Skip to main content

What are good interest rates & APRs for car loans?

minute read

    When it comes to purchasing a vehicle, there’s a lot to consider, such as what make and model you’d like, what gas mileage you need, and so on. But figuring out how to finance your next vehicle purchase is one of the most important steps in the process. When you’re comparing car loan options, you’ll see two terms — interest rate and APR. These both give you an idea of how much it costs to take out a car loan. We’ll show you the difference between APR and interest rate and share some tips to help you get better rates next time you buy a vehicle.

    What is the difference between APR and interest rate?

    While a loan’s interest rate and APR may look similar, there are some key differences you should understand before you finance a car. An interest rate is the percentage banks charge you for borrowing money. When you make monthly payments on a car loan, your payment will go toward both your principal balance and your interest charges.

    When you finance a car, the annual percentage rate, or APR, is the total cost of interest, fees, and prepaid expenses expressed as an annual rate over the life of the loan. Because it includes the cost of certain prepaid charges you’ll pay, APR can give you a much better picture of how much you’re actually paying for a car loan.

    What determines your interest rate on a car loan?

    Interest rates are not the same for every person and are determined based on several factors. Here are some of the things that may affect your interest rate when financing your vehicle:

    Credit score

    Typically, the higher your credit score, the lower your interest rate will be. That’s because a high credit score indicates that you have a good history of paying off your debts on time, so you’re a  less risky borrower. If you’d like to check your credit score, you can use Chase Credit Journey® to find your score for free without hurting your credit.

    The vehicle

    The vehicle you purchase may also affect your interest rate. New vehicles tend to have a lower interest rate, sometimes even as low as 0%, while used vehicles usually have a higher interest rate.

    Loan term

    Longer loan terms tend to have higher interest rates than short-term loans. So, while you will have to pay a higher amount each month on the principal, with a short-term loan (think 24 months), you may save a lot of money on interest.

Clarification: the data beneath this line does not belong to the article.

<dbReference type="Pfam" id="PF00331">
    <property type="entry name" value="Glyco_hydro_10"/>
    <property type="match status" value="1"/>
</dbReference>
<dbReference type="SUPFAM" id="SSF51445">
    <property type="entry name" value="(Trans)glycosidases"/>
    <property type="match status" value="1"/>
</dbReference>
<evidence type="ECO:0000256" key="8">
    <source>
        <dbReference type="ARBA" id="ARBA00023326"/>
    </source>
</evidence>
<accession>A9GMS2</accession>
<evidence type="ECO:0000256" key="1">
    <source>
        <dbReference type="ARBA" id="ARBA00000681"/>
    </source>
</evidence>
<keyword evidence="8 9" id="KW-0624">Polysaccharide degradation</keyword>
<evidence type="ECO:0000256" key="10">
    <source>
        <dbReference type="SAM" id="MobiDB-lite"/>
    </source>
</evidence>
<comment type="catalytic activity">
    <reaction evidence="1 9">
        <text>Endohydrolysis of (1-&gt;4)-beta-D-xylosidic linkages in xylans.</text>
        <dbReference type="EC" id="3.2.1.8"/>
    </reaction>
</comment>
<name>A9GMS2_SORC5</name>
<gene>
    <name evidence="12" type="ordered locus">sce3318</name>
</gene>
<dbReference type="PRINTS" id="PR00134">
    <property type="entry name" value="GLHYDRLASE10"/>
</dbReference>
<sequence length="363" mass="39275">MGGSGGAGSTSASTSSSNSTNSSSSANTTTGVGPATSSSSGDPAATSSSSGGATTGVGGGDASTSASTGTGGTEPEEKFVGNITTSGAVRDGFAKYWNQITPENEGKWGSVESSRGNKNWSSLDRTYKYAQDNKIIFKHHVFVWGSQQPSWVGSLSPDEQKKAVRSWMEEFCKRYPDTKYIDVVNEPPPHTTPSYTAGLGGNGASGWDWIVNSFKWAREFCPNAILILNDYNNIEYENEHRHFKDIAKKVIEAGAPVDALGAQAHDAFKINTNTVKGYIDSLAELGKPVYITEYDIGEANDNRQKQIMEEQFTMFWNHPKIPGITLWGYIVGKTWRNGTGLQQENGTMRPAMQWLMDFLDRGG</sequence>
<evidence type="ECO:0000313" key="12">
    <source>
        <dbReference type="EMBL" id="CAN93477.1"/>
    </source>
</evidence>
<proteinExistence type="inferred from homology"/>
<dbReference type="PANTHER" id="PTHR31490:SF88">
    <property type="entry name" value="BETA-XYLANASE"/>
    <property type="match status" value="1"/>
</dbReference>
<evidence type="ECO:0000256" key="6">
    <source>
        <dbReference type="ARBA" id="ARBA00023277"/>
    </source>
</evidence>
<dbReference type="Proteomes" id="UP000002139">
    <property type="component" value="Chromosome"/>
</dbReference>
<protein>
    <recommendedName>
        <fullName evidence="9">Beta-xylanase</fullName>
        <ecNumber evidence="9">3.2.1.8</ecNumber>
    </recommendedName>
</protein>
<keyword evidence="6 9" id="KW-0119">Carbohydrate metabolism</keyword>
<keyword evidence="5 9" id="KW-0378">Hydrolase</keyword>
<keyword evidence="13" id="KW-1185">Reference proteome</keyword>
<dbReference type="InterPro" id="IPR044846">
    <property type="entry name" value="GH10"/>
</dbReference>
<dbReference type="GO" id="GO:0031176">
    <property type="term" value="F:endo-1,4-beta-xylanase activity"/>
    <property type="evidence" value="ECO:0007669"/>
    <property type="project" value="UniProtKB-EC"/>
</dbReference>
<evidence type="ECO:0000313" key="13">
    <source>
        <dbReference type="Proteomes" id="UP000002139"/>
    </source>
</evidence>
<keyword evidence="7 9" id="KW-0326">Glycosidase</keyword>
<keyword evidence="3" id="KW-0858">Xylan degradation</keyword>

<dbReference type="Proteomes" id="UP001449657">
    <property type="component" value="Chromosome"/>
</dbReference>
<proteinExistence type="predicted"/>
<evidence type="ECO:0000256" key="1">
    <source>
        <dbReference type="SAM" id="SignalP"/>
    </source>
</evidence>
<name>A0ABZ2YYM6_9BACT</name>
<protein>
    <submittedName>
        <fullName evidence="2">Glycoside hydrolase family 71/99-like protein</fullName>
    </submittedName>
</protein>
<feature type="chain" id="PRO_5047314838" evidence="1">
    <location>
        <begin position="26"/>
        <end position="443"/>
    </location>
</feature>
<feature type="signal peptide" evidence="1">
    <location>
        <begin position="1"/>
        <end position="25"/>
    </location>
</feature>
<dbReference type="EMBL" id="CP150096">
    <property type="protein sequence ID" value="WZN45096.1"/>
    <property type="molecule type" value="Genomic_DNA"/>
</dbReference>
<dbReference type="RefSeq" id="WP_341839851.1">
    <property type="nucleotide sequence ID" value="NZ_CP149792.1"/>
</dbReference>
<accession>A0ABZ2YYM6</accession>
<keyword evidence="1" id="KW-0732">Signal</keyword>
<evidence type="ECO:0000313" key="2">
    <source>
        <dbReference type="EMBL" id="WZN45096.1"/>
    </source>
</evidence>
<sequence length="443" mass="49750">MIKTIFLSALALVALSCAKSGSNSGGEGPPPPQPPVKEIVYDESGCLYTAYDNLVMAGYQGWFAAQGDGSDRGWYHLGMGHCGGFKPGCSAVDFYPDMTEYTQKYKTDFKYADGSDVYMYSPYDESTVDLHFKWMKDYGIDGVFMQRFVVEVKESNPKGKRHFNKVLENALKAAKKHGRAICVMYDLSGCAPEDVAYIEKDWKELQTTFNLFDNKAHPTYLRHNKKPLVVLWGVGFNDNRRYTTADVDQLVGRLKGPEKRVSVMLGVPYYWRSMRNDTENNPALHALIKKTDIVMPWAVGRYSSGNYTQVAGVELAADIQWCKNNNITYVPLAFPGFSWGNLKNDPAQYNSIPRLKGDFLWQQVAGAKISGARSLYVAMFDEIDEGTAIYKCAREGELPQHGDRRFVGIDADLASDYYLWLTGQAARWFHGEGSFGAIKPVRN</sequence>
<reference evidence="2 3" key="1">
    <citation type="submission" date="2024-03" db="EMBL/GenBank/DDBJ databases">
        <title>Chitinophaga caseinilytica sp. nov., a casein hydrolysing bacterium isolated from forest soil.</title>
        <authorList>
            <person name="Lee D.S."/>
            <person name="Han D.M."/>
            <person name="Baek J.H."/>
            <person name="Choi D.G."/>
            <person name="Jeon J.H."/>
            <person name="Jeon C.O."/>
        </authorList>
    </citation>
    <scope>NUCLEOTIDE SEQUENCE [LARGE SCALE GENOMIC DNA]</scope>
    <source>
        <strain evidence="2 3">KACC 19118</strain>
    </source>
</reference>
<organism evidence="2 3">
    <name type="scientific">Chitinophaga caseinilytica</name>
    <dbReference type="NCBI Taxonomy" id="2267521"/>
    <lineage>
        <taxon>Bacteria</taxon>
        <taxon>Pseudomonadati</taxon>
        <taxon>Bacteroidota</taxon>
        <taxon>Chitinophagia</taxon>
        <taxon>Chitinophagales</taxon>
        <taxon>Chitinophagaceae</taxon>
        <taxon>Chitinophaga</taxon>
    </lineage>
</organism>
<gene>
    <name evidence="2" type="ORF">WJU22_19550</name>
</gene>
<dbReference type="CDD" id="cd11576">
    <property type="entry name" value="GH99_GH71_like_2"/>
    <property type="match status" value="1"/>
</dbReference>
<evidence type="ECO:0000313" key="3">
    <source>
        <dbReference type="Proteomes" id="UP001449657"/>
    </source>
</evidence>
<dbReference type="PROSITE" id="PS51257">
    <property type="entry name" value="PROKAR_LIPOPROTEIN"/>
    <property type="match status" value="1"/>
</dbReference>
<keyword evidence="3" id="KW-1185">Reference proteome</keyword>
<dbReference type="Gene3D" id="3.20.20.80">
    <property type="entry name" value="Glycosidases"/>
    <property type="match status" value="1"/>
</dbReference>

Interest rates vary. You should compare interest rates from several lenders to see which ones offer the best prices. You can also finance your vehicle through the vehicle manufacturer whose rates may be different.

    What determines your APR on a car loan?

    APR accounts for both your car loan interest rate and the cost of any financing fees and prepaid expenses. The Truth In Lending Act (TILA), a federal law, requires lenders to disclose the APR on your vehicle purchase before signing a loan agreement. An example of a prepaid expense would be an origination fee.

    Interest rate

    Your interest rate usually makes up the biggest part of the total APR on your vehicle. Because of this, lowering your interest rate can help you get the best APR on your car loan. 

    Origination fees

    A loan origination fee is the amount of money you’ll pay upfront to cover the cost of processing your loan. These fees can be a small percentage of your loan amount or a flat fee.

    What is a good interest rate on a car?

    The best interest rate on a car loan is the lowest one you can get, but watch out for fees that will drive up your cost. With a lower interest rate, you’ll save on the total cost of the car loan and pay lower monthly payments.

    How to get the best car loan interest rate

    Something you can do to lower your interest rate is raise your credit score. While it takes time to improve your credit score, there are several steps you can take, like paying your bills on time or keeping the balance on your credit cards low.

    Asking for a shorter loan term is another way to lower your interest rate since you’ll be borrowing from a lender for a shorter period of time. While this isn’t a realistic option for everyone, if you’re able to afford the higher monthly payments from short-term loans, it’s a solid way to decrease your overall financing costs.

    If you have a poor or no credit history, getting a cosigner for your loan agreement might be a viable option for lowering your interest rate. Having a reliable, willing friend or family member sign on to take responsibility for the loan in case you default on it might make lenders feel as though you’re less of a risk, and therefore offer lower interest. Be cautious when doing this though, since your relationship with the cosigner could be harmed if you fail to pay off your loan and they’re left with the bill. 

    What is a good APR for a car loan?

    A good APR is, like interest rates, one that is as low as possible. They can vary widely depending on several factors, but there are some things you can do to lower your APR on a car loan.

    How do you lower your APR on your car loan?

    Since interest rates make up a big portion of your total APR, everything mentioned above to help lower interest rates can help lower your APR. But there are other things to consider as well, like negotiating any prepaid fees the lender might charge. Shopping around for the best APR deal is another great way to find a lower APR. Some dealerships may offer special deals on newer vehicles such as 0 percent APR to incentivize buyers.

    When shopping for a vehicle, keep your mind open to the ways in which you can save on both interest rates and APR — you may have more control over what you’ll pay than you think.

    To learn more about interest rates and APRs, go to the Chase Auto site.

    What to read next